LAKE JACKSON — Dreary skies and muddy water outside gave way to lit-up Christmas trees, a Santa and history about different ways people have celebrated the holiday when people stepped inside the Lake Jackson Historical Museum.

Holidays Around the World followed the traditional Breakfast with Santa, which the museum hosts annually as part of the Festival of Lights. Katelyn Landry, program and education coordinator, wanted to expand the museum's role in the event.

“We wanted to come up with an event that we could do all day rather than only just breakfast,” she said.

Landry chose the broader name for the exhibit because most of the holidays are not Christmas celebrations.

“I wanted to have something that was more educational, to be in line with our role as a museum,” Landry said.

Work to set up the museum went on all week. Arts and crafts tables were assembled, lights wrapped the railing on the second floor and ornaments taped along the walls.

“Kids have the opportunity to learn about some different traditions and holidays and cultures around the world,” she said.

Five holidays had their own exhibits — Soyal, St. Lucia Day, Diwali, Kwanzaa and Hanukkah.

As families walked through the entrance, they received passports for which they could earn a sticker for each task completed, symbolic of traveling around the world.

If they earned all the stickers, they would get theirs entered into a raffle to win an unknown prize.

St. Lucia Day is the festival of lights celebrated Dec. 13 in Sweden, Norway and Swedish-speaking areas of Finland in honor of St. Lucia, one of the earliest Christian martyrs. The Romans executed her for her beliefs in 304 CE.

In commemoration, wreath crowns are created to represent hope and light. Community members were able to make their own Saturday, using a green paper base with custom designs and paper-made candles glued to the inside of the crown around the base.

Soyal is a winter solstice celebration of the Hopi Native American tribes in northern Arizona.

Lindsey Scovil, executive director of Lake Jackson Historical Association, suggested including Soyal because November is Native American Heritage Month.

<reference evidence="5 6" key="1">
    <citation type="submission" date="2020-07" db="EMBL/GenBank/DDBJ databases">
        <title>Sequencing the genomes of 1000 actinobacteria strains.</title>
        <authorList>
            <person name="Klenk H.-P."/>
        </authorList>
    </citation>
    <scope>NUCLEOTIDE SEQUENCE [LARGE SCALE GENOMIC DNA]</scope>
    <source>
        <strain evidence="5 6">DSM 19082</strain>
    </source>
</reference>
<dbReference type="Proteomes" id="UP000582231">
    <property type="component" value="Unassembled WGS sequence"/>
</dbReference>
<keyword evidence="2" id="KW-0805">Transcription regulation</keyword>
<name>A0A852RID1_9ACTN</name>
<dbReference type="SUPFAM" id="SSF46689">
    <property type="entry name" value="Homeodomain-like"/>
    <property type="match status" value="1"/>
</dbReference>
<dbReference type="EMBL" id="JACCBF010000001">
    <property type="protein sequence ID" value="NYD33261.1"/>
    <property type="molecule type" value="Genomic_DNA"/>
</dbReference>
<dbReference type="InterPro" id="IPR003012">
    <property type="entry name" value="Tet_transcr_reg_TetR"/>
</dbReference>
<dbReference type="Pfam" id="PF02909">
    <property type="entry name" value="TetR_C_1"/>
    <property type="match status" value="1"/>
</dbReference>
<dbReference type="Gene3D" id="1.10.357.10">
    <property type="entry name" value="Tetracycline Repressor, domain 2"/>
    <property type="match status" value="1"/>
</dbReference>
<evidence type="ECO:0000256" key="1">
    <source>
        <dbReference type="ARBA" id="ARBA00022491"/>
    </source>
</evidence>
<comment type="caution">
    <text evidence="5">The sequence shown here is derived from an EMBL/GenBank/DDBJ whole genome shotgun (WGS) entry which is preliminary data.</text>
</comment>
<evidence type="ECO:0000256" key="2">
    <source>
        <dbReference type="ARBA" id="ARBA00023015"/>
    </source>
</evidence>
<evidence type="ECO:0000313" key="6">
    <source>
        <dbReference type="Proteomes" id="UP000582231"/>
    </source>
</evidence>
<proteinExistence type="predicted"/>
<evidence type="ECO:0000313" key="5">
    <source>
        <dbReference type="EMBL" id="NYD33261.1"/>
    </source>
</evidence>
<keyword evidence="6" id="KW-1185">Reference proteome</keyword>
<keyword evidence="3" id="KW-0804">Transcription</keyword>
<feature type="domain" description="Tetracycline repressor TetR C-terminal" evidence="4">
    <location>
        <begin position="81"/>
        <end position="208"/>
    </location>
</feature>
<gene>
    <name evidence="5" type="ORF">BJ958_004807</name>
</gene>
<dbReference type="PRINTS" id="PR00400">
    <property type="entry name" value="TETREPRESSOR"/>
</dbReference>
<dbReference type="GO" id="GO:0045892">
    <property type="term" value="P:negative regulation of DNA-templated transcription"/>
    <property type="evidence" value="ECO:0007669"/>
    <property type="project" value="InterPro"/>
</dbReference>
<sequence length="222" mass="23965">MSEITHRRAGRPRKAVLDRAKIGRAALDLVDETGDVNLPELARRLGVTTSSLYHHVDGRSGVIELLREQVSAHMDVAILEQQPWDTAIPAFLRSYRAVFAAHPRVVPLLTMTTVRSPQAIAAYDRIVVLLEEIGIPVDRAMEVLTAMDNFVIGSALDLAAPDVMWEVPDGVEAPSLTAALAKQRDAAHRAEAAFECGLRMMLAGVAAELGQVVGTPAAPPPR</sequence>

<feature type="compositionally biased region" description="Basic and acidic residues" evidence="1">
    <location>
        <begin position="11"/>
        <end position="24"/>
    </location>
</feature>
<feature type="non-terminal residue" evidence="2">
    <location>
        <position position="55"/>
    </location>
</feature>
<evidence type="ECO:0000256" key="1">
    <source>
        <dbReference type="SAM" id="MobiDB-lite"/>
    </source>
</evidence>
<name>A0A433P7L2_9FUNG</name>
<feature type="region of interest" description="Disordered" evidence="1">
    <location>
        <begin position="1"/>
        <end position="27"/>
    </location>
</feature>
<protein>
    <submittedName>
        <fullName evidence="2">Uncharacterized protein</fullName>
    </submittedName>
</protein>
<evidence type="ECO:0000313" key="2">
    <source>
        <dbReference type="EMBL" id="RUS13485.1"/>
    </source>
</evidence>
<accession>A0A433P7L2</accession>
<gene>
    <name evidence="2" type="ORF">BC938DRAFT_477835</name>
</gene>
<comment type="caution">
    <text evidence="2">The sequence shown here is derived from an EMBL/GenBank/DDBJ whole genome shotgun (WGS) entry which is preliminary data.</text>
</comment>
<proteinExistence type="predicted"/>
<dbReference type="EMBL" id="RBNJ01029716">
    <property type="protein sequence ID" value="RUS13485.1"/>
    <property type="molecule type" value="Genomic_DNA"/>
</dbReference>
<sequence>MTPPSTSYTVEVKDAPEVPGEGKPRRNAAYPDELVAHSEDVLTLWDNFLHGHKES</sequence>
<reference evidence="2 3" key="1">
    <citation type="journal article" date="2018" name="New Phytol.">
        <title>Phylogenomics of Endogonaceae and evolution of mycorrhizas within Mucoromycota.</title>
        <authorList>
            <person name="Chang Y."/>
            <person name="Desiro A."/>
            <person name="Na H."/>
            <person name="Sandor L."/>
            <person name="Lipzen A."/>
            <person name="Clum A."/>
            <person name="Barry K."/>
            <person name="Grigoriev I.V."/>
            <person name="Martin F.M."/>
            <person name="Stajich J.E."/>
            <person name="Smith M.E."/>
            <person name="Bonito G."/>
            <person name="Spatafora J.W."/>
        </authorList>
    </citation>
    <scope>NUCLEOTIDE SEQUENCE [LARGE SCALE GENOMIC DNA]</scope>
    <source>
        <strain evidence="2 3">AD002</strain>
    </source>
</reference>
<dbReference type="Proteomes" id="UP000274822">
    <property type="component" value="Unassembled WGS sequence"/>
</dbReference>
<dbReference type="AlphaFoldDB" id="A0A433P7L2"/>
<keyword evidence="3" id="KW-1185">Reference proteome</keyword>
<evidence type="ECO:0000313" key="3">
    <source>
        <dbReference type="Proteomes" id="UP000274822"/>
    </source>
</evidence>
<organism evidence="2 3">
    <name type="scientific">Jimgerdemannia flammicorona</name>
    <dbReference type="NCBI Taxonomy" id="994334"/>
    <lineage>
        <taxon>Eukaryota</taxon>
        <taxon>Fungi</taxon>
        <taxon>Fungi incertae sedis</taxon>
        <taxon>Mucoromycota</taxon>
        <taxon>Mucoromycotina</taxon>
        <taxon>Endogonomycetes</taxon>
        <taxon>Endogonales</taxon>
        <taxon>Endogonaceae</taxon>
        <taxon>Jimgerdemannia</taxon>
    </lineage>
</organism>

“The ceremony itself is actually very private," Landry said."People from the outside are not allowed in, but people have told people about what the celebrations are like, and it's a really interesting and elaborate kind of ritual that's about like a Sun Spirit coming back after long dark days.”

Diwali is a Hindu holiday celebrated in India and across South Asia heralding the triumph of good over evil.

Diwali and Kwanzaa had their own areas for arts and crafts tools, scattered across tables.

John Fey, a longtime museum board member, sat at a table to teach others about the Hanukkah game played with a dreidel.

One of the players makes a paper four-sided spinning top, with symbols on each side representing Gimel, meaning take the whole pot; Hay, meaning take half; Shin, for take on; and nun for do nothing.

Each player puts one token from their pile into the center, and they take turns spinning the dreidel. When a player runs out of pieces, they are out of the game and the last person with a token wins.

Lake Jackson resident David Peters and his wife, Luisa, were looking at the background of the events while their two children, Tommy and Emma, were fixated on the arts and crafts.

“Fun for the kids and it's kind of nice having something like this put on by the city," Peters said. "And so it's been really nice to get out and have things like these family-oriented activities.”

Family activities have been critical for them, having recently moved from West Virginia.

"Here in Lake Jackson, as far as what the city puts on, there's been a lot of really family oriented activities all the time,” he said.

Lake Jackson resident Erin Christian altered plans to take in the museum because of the unpleasant weather outside.

“We looked at alternatives and this was here so it was a great alternative for a rainy day,” Christian said.

When her two children were not on the airplane simulation, a hot topic at the museum, they enjoyed coloring pages at Soyal and making hats at the St. Lucia exhibit.

It was Christian and her kids' first time getting to go to the museum.

“When you're born and raised somewhere, you kind of tend to ignore the things that are already in your community. So it's wonderful,” she said.

Lake Jackson resident Christina Ricks home schools her children and found the museum's activity both fun and educational.

“We have our own religion, but it's so neat to have them educated in other religions,” Ricks said.

That was the idea behind the activity, Landry said.

“We just wanted to give people the opportunity to learn a little bit more about things other than Christmas and definitely celebrate Christmas,” she said.

Andrew Tineo is a reporter for The Facts, contact him at 979-237-0151 or

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